Review: To Helmand and back

An Intimate War: An Oral History of the Helmand Conflict Mike Martin, Hurst, £21.25 The Taliban Revival: Violence and Extremism on Pakistan-Afghanistan Frontier Hassan Abbas, Yale University Press, £17.09 & £10.19 e-book The Wrong Enemy: America in Afghanistan 2001-2014 Carlotta Gall, Houghton Mifflin Harcourt, £16.04 & £10.19 e-book

The World Today Updated 4 March 2021 Published 1 August 2014 3 minute READ

Robert Fox

Defence Editor, Evening Standard

‘Tell me how this all ends?’ asked David Petraeus, looking from a helicopter as it flew over Mosul in 2003. The question seems even more urgent today, not only for Iraq but for his other theatre of command, Afghanistan.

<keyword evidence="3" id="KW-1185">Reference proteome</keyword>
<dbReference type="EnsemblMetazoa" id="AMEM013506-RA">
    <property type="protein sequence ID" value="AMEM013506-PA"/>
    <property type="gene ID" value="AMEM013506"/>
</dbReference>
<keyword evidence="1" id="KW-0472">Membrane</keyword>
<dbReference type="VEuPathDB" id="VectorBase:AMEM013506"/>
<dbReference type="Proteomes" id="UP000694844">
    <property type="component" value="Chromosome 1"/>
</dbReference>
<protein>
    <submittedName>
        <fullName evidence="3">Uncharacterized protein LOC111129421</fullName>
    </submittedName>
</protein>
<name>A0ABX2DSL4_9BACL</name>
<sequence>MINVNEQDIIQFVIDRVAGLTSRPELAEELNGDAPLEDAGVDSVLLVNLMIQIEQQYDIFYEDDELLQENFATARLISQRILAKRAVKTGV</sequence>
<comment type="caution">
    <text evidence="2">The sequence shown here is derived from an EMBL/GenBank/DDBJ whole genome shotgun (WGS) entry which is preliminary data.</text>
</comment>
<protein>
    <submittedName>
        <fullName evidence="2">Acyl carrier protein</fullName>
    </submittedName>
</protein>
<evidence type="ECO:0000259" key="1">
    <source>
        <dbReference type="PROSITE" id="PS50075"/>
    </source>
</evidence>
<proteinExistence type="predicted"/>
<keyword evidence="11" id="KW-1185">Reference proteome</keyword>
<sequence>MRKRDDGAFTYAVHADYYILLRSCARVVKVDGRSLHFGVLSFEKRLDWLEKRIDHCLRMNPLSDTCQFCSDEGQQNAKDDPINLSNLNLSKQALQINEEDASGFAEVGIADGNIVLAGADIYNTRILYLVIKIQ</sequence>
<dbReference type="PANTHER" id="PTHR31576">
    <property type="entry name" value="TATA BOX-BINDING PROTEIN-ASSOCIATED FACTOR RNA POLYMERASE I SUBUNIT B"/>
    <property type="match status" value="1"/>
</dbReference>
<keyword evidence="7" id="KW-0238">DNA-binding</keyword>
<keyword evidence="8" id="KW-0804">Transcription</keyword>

The chaotic outcome of the Afghan presidential elections – with the stand-off between the two leading contenders, the Pashtun Ashraf Ghani and the part-Tajik Abdullah Abdullah – threatens more mayhem to come.

The uncertainty is compounded by the fact that the presidential elections coincide with elections for a new assembly and the withdrawal of the International Security Assistance Force. This is not just bad luck or bad timing; it is sheer bad planning by both the Afghan authorities and their international sponsors.

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